AUTO CAS QMG RCA
1905 - 1960
Mes pauvres petits soldats
oil on canvas
signed and dated 1949 and on verso titled and dated on the gallery labels
18 7/8 x 22 3/8 in, 47.9 x 56.8 cm
Estimate: $80,000 - $120,000 CAD
Sold for: $205,250
Preview at: Heffel Toronto – 13 Hazelton Ave
Gérard Lortie, April, 1954
Private Collection, Edmonton
Terry Fenton and Karen Wilkin, Modern Painting in Canada, 1978, reproduced page 62
Montreal Museum of Fine Arts, 67th Annual Spring Exhibition, March 14 - April 9, 1950, catalogue #102
Art Gallery of Toronto, Borduas and De Tonnancour: Paintings and Drawings, April 20 - June 3, 1951
Montreal Museum of Fine Arts, Borduas et les Automatistes, January 26 - February 13, 1952
Montreal Museum of Fine Arts, Art of Quebec, August 18 - September 7, 1952
Richardson Brothers Art Gallery, Winnipeg, 1953
Edmonton Art Gallery, Modern Painting in Canada, July 7 - August 30, 1978, catalogue #10
The provenance of this painting is worth noting. Gérard Lortie, an industrialist who made his fortune in the leather trade, met Paul-Émile Borduas thanks to historian and art critic Maurice Gagnon - then a teacher at l’École du meuble, like Borduas - who was also working as an agent for Dr. Max Stern of Dominion Gallery. Gagnon succeeded in convincing several businessmen (in addition to Lortie, Maurice Corbeil and Gérard Beaulieu) of the benefit, even if only in terms of investment, of collecting works of contemporary art. In the case of Lortie, it went further than that. He became a friend of Borduas and, working as his agent, helped sell his paintings in Ottawa, Toronto and Winnipeg. Lortie was married to Gisèle Morin, daughter of the famous notary Victor Morin. This fact is less trivial than one would think. Accustomed to notarized documents and archives, Gisèle Lortie kept strict accounts of transactions made for Borduas by her husband, and carefully preserved their correspondence. This was a bonus for art historians, since the Lortie documentation was bequeathed to the Musée d’art contemporain de Montréal!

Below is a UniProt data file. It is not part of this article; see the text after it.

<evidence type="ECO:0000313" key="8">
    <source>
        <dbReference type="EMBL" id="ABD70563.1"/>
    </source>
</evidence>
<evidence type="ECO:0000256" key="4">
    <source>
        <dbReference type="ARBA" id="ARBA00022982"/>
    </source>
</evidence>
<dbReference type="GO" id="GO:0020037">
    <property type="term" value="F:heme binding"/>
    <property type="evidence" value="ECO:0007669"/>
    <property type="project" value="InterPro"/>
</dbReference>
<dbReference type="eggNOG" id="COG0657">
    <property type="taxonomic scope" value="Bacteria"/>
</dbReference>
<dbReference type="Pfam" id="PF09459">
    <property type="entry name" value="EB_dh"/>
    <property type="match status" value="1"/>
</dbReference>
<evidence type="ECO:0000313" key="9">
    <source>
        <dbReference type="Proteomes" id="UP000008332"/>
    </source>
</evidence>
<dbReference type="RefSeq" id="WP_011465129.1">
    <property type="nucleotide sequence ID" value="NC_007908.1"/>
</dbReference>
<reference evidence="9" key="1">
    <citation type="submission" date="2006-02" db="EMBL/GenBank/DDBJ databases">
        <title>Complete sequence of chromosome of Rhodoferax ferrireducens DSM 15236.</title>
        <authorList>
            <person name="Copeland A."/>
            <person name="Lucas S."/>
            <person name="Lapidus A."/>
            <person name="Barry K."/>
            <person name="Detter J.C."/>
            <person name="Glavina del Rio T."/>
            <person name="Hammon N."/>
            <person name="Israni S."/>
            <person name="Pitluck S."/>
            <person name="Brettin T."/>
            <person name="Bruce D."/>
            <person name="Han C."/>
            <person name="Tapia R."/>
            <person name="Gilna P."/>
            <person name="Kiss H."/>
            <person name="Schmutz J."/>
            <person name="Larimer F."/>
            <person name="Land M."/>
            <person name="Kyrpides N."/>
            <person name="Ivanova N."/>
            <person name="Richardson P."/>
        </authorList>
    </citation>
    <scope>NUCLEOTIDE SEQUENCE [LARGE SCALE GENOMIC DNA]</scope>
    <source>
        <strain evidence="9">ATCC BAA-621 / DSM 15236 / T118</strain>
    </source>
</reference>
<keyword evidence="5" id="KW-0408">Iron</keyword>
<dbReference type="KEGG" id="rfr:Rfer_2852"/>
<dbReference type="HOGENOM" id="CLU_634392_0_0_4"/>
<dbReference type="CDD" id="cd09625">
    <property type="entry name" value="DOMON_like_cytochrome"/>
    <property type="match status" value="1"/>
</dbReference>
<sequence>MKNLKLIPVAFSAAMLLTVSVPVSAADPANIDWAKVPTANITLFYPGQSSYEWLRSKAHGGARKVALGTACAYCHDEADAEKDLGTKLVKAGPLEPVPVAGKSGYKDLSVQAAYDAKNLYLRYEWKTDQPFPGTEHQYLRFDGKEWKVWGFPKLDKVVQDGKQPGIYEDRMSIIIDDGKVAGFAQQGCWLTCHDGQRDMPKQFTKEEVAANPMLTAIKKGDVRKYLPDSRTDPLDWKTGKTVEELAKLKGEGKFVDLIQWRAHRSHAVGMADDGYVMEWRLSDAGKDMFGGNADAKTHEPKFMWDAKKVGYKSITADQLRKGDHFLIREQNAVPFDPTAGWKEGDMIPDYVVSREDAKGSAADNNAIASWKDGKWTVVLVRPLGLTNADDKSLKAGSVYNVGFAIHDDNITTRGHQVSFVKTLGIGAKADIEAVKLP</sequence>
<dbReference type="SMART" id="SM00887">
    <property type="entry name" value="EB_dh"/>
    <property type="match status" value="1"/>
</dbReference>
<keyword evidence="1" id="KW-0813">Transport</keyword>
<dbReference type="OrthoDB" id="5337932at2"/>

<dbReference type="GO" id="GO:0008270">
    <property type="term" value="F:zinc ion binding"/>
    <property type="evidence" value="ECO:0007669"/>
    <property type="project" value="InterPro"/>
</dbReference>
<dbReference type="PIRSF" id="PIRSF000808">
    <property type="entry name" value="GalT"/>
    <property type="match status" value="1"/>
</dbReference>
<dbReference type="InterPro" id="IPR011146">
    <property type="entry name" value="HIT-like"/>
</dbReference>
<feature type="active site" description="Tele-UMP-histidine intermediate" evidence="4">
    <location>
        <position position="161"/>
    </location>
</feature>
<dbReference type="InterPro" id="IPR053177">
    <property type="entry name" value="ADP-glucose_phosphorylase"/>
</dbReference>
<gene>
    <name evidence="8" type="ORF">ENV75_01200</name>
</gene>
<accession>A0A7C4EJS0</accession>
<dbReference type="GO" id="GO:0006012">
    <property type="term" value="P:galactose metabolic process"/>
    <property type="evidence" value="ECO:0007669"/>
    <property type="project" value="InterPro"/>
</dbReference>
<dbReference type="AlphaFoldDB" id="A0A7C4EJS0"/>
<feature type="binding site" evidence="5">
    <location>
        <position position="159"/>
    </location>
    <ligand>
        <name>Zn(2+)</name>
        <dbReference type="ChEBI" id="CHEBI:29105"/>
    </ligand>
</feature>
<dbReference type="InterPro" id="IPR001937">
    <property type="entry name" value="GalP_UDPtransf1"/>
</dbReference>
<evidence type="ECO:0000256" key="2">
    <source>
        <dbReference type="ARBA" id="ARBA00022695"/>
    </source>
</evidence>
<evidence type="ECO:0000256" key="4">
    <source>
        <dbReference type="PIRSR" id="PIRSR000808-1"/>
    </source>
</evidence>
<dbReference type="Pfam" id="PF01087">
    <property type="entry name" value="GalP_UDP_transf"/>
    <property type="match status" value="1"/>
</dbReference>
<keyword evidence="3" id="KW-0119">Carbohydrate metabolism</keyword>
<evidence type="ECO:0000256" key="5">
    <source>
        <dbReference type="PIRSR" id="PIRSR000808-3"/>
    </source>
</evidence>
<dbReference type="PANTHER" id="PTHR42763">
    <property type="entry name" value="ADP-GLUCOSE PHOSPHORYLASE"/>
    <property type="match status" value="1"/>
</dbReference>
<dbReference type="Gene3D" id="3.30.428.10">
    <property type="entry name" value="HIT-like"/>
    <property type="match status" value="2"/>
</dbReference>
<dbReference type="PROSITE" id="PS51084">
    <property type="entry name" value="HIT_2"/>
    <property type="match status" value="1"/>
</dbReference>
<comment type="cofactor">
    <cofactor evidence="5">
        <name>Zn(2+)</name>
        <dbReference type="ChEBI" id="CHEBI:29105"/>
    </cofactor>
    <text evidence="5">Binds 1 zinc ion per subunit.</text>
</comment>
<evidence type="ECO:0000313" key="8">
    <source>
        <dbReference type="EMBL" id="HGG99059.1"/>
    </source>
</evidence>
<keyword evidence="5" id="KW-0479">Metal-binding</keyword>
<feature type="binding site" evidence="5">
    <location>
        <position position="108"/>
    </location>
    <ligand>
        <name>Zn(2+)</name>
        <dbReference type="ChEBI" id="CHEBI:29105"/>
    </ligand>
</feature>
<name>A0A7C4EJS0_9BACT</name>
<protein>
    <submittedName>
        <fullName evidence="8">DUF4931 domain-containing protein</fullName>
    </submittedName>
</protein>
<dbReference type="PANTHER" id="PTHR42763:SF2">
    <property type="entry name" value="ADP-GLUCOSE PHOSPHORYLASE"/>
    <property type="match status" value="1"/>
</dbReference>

Thanks to this documentation, we know that on April 21, 1954, Borduas wrote a long letter from New York to Gérard Lortie suggesting that he acquire for a lump sum 13 of his oldest paintings, which were then scattered throughout Canadian art galleries. At the time, our painting was in Winnipeg, in the Richardson Brothers Art Gallery on Portage Avenue. Lortie accepted Borduas’s offer and became the collector of Mes pauvres petits soldats.
Mes pauvres petits soldats was painted in 1949, a year after the publication of the Refus global manifesto and after Borduas’s dismissal from l’École du meuble. Henceforth, he had to make a living from his painting. He was not sure his “poor little soldiers” would suffice to deal with the situation now facing him.
In any event, it is remarkable that in its formal structure Borduas’s painting does not present itself like a number of objects standing out from a background receding into infinity, as was the case in his earlier Automatist works such as Carquois fleuris and , Parachutes végétaux, but rather like fragments of objects floating in an undefined space. It is a direction that Borduas’s painting increasingly adopted thereafter and which allowed him to better understand American Abstract Expressionist painting when he moved to New York in 1953. The American painters—one thinks of Jackson Pollock, Mark Rothko, Clyfford Still and many others—tended to see a typically European (and thus “outdated,” according to Clement Greenberg) characteristic in maintaining the notion of object. In the new approach, painting could free itself from the obligation of form and seek in all directions a new expansion and density, from Colour Field to dripping.
We thank François-Marc Gagnon of the Gail and Stephen A. Jarislowsky Institute for Studies in Canadian Art, Concordia University, for contributing the above essay.
This work is included in François-Marc Gagnon’s online catalogue raisonné of the artist’s work at http://www.borduas.concordia.ca, #2005-0322.
Estimate: $80,000 - $120,000 CAD
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